Brunant had been experiencing minor revolts throughout the 19th century, starting with the Coup of 1800. These protests were influenced by the political situation of the country, firstly against James Carrington's allies and then to the absolutist government. In 1848, there were minor disturbances similar to others in Europe demanding the right to vote. But, this revolt was mostly supported by rich bourgeois and the lower classes failed to protest. A compromise was reached where major political offices would be appointed by King Cristian I for limited terms and local offices would be elected by landowners. This was enacted in 1852.
Johan I's ruleEdit
When Cristian died in 1859, his son Johan I, a diehard conservative and reactionary, wanted to get rid of the post of president and elections. He found lots of resistance and found it hard to do this; his own ministers even counseled against it. In the summer of 1870, he finally dissolved the post of President. Filip Van Buskirk was arrested, but his own guards planned to turn against the king and freed van Buskirk. Eventually Johan restored the President to his office. But, by then there were many republicans, leftists and anarchists who wanted to see the king go.
The Peasants Revolt broke out in December 1880. The harvest that year was terrible and farmers in the countryside were in short need for food. Wealthy landowners in Central Island found their homes and land being invaded by angry peasants demanding food. King Johan's government responded by sending 2500 soldiers to the affected regions in order to crush the protests. Over 500 peasants were killed and many more were arrested, outraging many people in the country.
With news of the atrocities reaching Koningstad, the middle and lower classes were outraged. In order to prevent further uprisings against him and using an "anarchist revolt in the countryside" as a pretext, King Johan used troops to dissolve congress and declared martial law on On January 26, 1881. President Pieter Van Neyt quickly moved to the republican camp. Koningstaders, especially workers and the lower-middle classes, who had long supported a democratic republic were instigated by Marxists, anarchist and the leftists in revolting. Barricades were set up by the people in the city and clashes took place with royalist troops. Merchants and businessmen resented the power of the King and the old nobility and were quick to join the republicans. Prince Fabian, the king's brother sent in soldiers and sharpshooters to break up the revolt and by February the city was split into a republican-controlled side and a royalist side. In March 1881 some 1000 soldiers of the Royal Guard mutinied and joined the republicans. The fatal blow to Johan's rule came in late March, when republican troops under Prince Pieter and Prince Eugen stormed the Realpaleis and took it. Johan was forced to flee the capital and went to the countryside.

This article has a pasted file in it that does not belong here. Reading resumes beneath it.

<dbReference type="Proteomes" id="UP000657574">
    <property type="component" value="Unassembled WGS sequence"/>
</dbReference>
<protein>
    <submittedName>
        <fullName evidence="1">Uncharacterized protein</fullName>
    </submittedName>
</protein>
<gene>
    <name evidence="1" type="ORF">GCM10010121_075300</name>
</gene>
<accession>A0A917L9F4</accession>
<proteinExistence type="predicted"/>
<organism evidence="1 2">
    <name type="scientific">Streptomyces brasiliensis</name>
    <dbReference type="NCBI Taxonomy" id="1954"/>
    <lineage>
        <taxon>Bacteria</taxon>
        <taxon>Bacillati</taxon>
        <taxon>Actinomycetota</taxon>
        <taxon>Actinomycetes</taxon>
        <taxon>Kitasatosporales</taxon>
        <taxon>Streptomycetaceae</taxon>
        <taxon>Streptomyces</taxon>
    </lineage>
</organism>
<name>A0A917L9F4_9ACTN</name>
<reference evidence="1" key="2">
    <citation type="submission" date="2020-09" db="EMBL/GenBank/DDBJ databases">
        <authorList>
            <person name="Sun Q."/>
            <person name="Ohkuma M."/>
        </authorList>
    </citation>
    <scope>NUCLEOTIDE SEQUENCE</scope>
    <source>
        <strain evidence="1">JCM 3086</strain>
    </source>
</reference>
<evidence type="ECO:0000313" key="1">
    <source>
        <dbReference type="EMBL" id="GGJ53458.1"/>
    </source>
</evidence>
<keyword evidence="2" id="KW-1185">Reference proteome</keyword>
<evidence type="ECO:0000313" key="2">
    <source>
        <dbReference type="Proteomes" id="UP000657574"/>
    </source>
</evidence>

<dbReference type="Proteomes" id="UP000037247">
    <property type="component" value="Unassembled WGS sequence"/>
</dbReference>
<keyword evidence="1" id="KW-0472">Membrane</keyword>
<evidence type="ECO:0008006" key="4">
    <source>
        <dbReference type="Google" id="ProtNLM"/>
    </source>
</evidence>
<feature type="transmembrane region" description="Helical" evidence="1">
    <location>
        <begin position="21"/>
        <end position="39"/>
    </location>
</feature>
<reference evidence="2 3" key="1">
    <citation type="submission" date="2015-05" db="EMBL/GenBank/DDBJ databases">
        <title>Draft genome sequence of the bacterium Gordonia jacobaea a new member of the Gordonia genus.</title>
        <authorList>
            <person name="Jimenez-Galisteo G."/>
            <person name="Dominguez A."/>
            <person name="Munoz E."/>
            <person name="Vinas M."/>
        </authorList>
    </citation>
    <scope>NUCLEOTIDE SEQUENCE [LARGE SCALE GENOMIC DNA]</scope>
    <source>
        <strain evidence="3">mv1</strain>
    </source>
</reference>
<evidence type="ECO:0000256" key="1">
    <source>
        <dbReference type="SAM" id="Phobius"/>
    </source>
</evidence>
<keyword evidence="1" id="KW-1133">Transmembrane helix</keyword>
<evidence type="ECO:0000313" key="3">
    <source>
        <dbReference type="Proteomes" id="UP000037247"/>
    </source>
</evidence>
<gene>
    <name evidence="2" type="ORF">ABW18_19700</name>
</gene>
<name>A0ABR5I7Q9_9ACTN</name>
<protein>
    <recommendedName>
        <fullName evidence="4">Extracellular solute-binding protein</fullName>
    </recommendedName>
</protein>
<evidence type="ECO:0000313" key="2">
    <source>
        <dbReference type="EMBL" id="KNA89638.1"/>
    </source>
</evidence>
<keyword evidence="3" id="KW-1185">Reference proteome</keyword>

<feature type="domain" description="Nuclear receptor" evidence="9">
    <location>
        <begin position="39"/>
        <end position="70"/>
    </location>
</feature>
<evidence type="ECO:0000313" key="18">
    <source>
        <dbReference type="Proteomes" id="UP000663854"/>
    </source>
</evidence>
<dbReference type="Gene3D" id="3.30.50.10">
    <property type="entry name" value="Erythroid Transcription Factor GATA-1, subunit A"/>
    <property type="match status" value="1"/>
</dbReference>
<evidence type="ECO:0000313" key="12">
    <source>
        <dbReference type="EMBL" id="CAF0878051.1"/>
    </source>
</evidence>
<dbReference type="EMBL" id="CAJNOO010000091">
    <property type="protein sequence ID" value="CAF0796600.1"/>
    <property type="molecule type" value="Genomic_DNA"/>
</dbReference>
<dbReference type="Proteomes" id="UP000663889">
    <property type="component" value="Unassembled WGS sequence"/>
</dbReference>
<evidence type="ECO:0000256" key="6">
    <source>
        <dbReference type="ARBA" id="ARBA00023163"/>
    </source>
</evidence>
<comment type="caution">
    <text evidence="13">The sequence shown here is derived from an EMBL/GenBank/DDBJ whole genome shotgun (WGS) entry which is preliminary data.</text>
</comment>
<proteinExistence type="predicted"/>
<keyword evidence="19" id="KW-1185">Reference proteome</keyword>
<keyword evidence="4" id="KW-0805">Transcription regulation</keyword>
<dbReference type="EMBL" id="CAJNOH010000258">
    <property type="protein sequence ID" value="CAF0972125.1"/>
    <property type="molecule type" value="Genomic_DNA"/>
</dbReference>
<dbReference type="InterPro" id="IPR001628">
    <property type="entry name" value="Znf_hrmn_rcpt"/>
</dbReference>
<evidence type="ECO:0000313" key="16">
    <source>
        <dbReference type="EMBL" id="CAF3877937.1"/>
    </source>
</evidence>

In northern Cape Cross Parish, the army garrisons, with the support of communists and republicans revolted. They executed their commanders and organized a march to Koningstad in order to assist the uprising. They expected many populist uprisings across Brunant, but they never materialized. News of the defeat of King Johan led the communist-inspired troops to attempt to seize control of the capital.
In the north, the republican side was virtually in control and declared itself the Republic of Brunant (Republiek van Brunant). The republic issued crude coinage in 1881, but most of the pieces have been destroyed and only 17 coins remain today. This republic, though, soon fell apart and was unable to exercise much control.
Pieter took control of the royalist armies and quickly organized a truce between the royalists and republicans in Koningstad (August 1881). He announced that he would institute universal suffrage in the country and not abuse of royal power. Furthermore he stressed that the country was at risk of a communist takeover and only cooperation between the two sides would save Brunant. The liberal upper and middle class quickly agreed to this (for fear of losing their hard-earned wealth) and the lower classes were also encourage to defend their newly-won rights.
The communist leaders in were rounded up and executed, and rebelling soldiers were punished by the new government.
While the communists were defeated there was still lots of unrest among the lower classes. In March 1882 elections were first held nationwide and Filip Van Buskirk (Liberal) was overwhelming elected president. Meanwhile King Johan had fled the country in disguise and would later make it to Lovia.